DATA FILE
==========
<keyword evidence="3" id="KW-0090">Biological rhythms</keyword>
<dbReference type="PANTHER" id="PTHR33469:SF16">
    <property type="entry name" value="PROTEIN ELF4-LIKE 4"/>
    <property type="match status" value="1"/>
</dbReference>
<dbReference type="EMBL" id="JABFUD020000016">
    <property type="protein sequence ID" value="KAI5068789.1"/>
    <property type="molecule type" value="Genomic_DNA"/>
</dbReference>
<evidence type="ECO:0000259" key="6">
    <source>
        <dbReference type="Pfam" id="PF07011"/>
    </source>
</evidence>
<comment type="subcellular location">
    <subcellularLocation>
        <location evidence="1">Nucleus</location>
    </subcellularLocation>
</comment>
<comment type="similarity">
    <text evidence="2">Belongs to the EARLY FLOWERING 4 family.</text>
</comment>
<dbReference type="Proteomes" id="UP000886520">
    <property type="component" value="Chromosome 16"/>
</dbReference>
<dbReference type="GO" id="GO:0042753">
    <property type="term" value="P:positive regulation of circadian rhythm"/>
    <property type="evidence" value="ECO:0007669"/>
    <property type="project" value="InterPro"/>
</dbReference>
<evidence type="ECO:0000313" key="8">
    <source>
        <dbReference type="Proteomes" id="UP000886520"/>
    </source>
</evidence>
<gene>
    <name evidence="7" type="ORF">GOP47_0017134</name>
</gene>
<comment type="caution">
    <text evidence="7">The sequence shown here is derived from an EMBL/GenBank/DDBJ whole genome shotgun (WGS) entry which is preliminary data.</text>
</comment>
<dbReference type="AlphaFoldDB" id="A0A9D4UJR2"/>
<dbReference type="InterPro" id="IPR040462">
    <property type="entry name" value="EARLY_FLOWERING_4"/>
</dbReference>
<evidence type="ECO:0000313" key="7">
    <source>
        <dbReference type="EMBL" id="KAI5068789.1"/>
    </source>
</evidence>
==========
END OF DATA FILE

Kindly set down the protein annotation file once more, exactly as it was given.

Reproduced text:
<keyword evidence="3" id="KW-0090">Biological rhythms</keyword>
<dbReference type="PANTHER" id="PTHR33469:SF16">
    <property type="entry name" value="PROTEIN ELF4-LIKE 4"/>
    <property type="match status" value="1"/>
</dbReference>
<dbReference type="EMBL" id="JABFUD020000016">
    <property type="protein sequence ID" value="KAI5068789.1"/>
    <property type="molecule type" value="Genomic_DNA"/>
</dbReference>
<evidence type="ECO:0000259" key="6">
    <source>
        <dbReference type="Pfam" id="PF07011"/>
    </source>
</evidence>
<comment type="subcellular location">
    <subcellularLocation>
        <location evidence="1">Nucleus</location>
    </subcellularLocation>
</comment>
<comment type="similarity">
    <text evidence="2">Belongs to the EARLY FLOWERING 4 family.</text>
</comment>
<dbReference type="Proteomes" id="UP000886520">
    <property type="component" value="Chromosome 16"/>
</dbReference>
<dbReference type="GO" id="GO:0042753">
    <property type="term" value="P:positive regulation of circadian rhythm"/>
    <property type="evidence" value="ECO:0007669"/>
    <property type="project" value="InterPro"/>
</dbReference>
<evidence type="ECO:0000313" key="8">
    <source>
        <dbReference type="Proteomes" id="UP000886520"/>
    </source>
</evidence>
<gene>
    <name evidence="7" type="ORF">GOP47_0017134</name>
</gene>
<comment type="caution">
    <text evidence="7">The sequence shown here is derived from an EMBL/GenBank/DDBJ whole genome shotgun (WGS) entry which is preliminary data.</text>
</comment>
<dbReference type="AlphaFoldDB" id="A0A9D4UJR2"/>
<dbReference type="InterPro" id="IPR040462">
    <property type="entry name" value="EARLY_FLOWERING_4"/>
</dbReference>
<evidence type="ECO:0000313" key="7">
    <source>
        <dbReference type="EMBL" id="KAI5068789.1"/>
    </source>
</evidence>